states that the telegraph business which, when assumed by the Government in 1870, brought in £550,000 per annum, now yields £2,000,000 per annum; and that the annual number of messages has increased from 6,000,000 to 52,000,000. What the increase in revenue and work done would have been had the telegraphs remained in private hands, it is impossible to say. Government telegraphing is cheap—6d. for a message to any part of the United Kingdom—and that, no doubt, tends to make it popular. Mr. Preece refers with natural pride to the leading part Great Britain has taken in the laying of submarine cables. British ships, he states, have laid 110,000 miles of cable; and British capital to the amount of £40,000,000 has been expended in this very useful work. The railway system of to-day could not have reached its present development without the aid of the telegraph, by means of which the whole movement of trains is checked and controlled from moment to moment. A well-equipped signal-box on a main line of railway is a very interesting place to visit. To quote the words of the address: "The signal-man is able to survey the lines all round him by the aid of his electric signals; he can talk by telegraph or telephone to his neighbors and his station-master; he learns of the motion of the trains he is marshaling by the different sounds of electric bells; he controls his out-door signals by the deflection of needles or the movement of miniature semaphores; he learns the true working of his distant signals by their electric repetition; machinery governs and locks every motion that he makes, so that he can not make a mistake." The safety thus secured for the traveling public is indicated by the fact that in the whole United Kingdom the average annual loss of life by railway accidents in the five years ending 1887 was only sixteen, or, as Mr. Preece computes it, one life to every 35,000,000 journeys made by train.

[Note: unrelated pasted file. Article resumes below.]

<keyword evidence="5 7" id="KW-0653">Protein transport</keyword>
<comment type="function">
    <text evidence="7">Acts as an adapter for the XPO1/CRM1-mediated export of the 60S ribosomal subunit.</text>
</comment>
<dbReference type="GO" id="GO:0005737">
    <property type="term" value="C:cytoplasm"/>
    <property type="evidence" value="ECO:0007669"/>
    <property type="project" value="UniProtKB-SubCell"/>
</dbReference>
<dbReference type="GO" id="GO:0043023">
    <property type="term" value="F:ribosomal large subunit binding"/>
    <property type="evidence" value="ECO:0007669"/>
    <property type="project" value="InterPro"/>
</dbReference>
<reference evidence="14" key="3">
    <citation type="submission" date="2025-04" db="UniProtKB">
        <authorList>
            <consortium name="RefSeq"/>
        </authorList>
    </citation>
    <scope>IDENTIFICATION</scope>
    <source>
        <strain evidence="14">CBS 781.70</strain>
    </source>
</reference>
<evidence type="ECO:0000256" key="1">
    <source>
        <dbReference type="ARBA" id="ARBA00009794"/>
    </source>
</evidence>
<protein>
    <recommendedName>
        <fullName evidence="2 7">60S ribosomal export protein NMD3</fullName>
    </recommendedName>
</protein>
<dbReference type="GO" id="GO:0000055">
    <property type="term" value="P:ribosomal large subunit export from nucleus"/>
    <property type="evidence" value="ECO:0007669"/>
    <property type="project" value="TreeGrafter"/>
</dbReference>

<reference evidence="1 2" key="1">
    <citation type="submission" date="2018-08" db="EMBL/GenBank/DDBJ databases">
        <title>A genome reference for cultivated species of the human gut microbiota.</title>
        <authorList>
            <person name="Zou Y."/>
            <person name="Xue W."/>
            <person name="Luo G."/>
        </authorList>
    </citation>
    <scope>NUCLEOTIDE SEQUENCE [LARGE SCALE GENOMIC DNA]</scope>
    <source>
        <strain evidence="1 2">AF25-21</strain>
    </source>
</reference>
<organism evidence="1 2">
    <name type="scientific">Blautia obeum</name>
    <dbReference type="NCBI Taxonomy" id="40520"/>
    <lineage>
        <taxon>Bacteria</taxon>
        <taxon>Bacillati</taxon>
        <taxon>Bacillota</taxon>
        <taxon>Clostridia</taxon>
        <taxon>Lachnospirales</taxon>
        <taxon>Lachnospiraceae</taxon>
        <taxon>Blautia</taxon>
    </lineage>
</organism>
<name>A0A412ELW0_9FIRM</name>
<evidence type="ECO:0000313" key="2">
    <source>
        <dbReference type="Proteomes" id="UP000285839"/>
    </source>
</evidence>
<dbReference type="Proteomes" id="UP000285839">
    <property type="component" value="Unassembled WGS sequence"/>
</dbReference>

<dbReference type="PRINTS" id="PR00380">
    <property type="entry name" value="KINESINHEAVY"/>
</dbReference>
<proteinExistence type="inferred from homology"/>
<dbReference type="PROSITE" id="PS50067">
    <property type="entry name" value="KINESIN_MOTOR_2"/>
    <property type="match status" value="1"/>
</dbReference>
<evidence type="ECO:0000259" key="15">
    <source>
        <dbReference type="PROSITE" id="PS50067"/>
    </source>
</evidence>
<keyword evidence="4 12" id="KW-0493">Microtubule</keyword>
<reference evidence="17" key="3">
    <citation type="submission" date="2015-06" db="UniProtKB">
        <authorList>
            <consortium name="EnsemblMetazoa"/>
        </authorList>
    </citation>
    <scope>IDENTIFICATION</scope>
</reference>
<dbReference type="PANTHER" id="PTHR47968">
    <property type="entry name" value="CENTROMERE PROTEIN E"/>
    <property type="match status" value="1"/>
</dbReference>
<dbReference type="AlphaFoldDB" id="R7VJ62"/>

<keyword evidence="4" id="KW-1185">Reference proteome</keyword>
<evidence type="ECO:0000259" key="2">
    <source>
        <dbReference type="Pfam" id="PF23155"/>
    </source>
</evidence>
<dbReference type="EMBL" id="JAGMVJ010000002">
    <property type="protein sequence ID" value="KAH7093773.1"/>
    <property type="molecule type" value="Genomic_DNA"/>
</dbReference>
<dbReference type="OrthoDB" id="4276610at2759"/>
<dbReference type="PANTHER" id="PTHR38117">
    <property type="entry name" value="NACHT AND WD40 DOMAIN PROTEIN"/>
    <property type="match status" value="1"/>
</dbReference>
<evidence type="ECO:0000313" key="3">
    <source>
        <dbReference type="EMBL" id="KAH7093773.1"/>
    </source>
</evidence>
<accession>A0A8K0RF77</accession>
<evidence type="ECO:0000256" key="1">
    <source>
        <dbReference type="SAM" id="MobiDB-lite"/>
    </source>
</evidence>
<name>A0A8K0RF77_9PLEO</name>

Great inventions have often a considerable period of incubation before they assume their proper importance and development. Thus, nearly seventy years elapsed between the discovery of the electric light by Sir Humphry Davy and its practical introduction for purposes of street-lighting. Mr. Preece is enthusiastic for the electric light, which he contrasts in its purity and wholesomeness with "filthy gas and stinking oil." He states that in the Central Savings-Bank, at London, the introduction of the electric light was followed by an appreciable improvement in the health of the staff. Every year sees some increase of efficiency or diminution of cost in connection with this admirable system of lighting. At this moment it is beyond comparison the cheapest method of producing any given unit of light. For the working of tram-cars or street-railways, Mr. Preece is of opinion that electricity is incontestably the agency destined to be most extensively used in the near future. In saying this he has in view the climatic conditions of the British Isles; but there is good reason to expect that experiments now being made in this country will demonstrate that, even where snow-storms have to be contended with, electricity will carry the day in the contest with horse-flesh. The progress made in the electrolytic extraction of metals from their ores is shown in the fact that whereas not long ago it was considered economical to absorb 0·85 horse-power in depositing one pound of copper per hour, the same work can now be done with 0·3 horse-power. The uses, however, of electricity are almost beyond enumeration. We have electric welding, electric production of chlorine, iodine, and oxygen, electric decomposition of poisonous gases, electric fire-alarms and frost-alarms, electric photography, electric bells, electric clocks, electricity as a curative agent, and electricity as a substitute for hanging. The question as to what electricity is, or how it may be most correctly defined, will